It looks like Billinge mum Marie McCourt could be days away from getting her Helen’s Law campaign introduced.
According to a report in the Daily Mail, Justice Secretary Robert Buckland has committed to introducing legislation to keep killers who stay silent about where they concealed their victims’ bodies in prison for longer and the measures could be outlined within days in a Queen’s Speech.
This is a huge victory for Marie McCourt in her campaign for a new law following the brutal murder of her daughter Helen by Ian Simms in a Billinge pub in 1988.
The remains of 22-year-old Helen have never been found after she vanished going home from work in Liverpool.
Mr Buckland believes it is imperative that murderers who compound the grief of innocent families by refusing to disclose the location of their victims’ remains are held fully accountable.
Under the plans, the Parole Board would have a legal duty to reflect a convict’s failure to speak up when considering if they should be freed from jail.
Former Justice Secretary David Gauke had been determined to bring in a law to end the injustice, which leaves tormented families in a cruel emotional limbo.
Although he quit in the summer, his successor has pledged to implement changes so grieving relatives are not denied the chance to bury loved ones.
Mr Buckland is working hard to get the law on the statute book as quickly as possible.
He told the Mail: ‘I’m very committed to Helen’s Law. I met Marie when David was Secretary of State and her ordeal is harrowing.
“It’s absolutely the right way to go and, whilst it would be wrong to precisely speculate what will be in the Queen’s Speech, I can say you should be cautiously optimistic we are moving in the right direction.’
Mrs McCourt said she would be ‘delighted’ if Helen’s Law was finally introduced: “It is so important, not just for me but for other families going through similar suffering, that politicians get on with it and get this law on the statute book,” she said.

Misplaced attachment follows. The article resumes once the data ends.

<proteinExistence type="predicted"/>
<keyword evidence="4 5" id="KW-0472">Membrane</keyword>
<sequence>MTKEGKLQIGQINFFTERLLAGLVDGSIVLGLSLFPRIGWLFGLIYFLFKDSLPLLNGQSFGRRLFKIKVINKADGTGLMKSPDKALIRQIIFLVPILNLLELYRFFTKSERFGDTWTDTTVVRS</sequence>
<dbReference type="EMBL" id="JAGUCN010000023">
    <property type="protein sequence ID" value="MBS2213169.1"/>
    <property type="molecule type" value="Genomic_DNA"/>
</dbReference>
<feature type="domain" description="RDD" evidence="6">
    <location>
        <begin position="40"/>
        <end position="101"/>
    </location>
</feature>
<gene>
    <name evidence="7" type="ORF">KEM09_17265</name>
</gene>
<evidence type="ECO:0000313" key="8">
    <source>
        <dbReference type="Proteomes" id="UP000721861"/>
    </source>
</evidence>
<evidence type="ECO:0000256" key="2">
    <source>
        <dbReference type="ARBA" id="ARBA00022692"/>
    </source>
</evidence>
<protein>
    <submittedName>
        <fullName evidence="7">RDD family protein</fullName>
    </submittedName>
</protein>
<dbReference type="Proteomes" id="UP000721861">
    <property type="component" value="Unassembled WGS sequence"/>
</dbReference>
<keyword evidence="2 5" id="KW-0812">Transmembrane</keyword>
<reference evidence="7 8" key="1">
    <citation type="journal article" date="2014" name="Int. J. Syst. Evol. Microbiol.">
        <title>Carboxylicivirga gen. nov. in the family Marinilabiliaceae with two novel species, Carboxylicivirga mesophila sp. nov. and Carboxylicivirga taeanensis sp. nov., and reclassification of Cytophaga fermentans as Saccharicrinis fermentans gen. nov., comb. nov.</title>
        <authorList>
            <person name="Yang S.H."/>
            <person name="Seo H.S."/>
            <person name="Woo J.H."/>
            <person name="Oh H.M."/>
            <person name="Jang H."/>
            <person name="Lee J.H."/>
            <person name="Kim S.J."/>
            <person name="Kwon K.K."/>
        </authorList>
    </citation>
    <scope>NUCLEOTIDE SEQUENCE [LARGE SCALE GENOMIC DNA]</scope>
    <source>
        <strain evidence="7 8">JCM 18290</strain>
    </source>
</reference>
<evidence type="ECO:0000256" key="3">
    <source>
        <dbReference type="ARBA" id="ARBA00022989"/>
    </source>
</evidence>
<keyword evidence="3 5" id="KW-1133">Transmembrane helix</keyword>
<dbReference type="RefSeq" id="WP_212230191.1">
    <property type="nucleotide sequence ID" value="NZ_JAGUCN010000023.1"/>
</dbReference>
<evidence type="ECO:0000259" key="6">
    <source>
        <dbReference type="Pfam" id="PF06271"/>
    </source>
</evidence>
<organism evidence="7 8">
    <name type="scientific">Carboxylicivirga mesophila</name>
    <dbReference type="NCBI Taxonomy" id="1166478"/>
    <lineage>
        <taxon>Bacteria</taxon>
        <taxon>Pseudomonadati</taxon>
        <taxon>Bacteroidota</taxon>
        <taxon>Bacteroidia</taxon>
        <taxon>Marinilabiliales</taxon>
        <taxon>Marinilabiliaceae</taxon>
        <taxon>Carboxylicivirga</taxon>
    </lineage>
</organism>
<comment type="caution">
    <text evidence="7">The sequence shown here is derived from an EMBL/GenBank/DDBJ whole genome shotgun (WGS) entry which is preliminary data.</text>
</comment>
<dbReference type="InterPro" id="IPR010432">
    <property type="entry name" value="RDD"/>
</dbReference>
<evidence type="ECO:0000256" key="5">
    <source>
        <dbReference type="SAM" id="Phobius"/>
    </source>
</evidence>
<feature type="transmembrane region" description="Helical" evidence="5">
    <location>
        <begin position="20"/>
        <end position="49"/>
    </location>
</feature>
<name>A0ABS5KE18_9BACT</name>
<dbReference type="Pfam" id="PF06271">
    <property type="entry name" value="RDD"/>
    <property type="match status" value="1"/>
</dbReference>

“After all this time, it would be amazing for it to happen.
“Helen’s case was one of the first where a killer was found guilty without a body but advances in policing and forensics mean we are seeing more and more. There have been several already this year alone.
“Simms has served almost 32 years and hasn’t had a parole hearing for nearly four years. But if he is offered another hearing, it will be much harder to release him once Helen’s Law is on the statute. That’s why I want it to happen as soon as possible.’”
St Helens MP Conor McGinn welcomed news that the measure cold be included in the Queen’s Speech.
He said: “I know the Secretary of State is personally committed to making Helen’s Law happen. I hope that, at a time when Parliament is divided on many issues, that this law would receive the support of members from right across the House.”
Pub landlord Simms was convicted of Helen’s murder by DNA evidence but has always refused to reveal the location of her body.
The 62-year-old has served almost double his 16-year minimum term but he is in an open prison and has been pictured enjoying days out in the community, sparking fears he is being prepared for release from custody.
Mrs McCourt, who has only recently begun a new search for her daughter’s body, had hoped for ‘no body, no parole’ legislation –which would stop killers being released unless they revealed the whereabouts of a body – but said the proposed law would make a huge difference.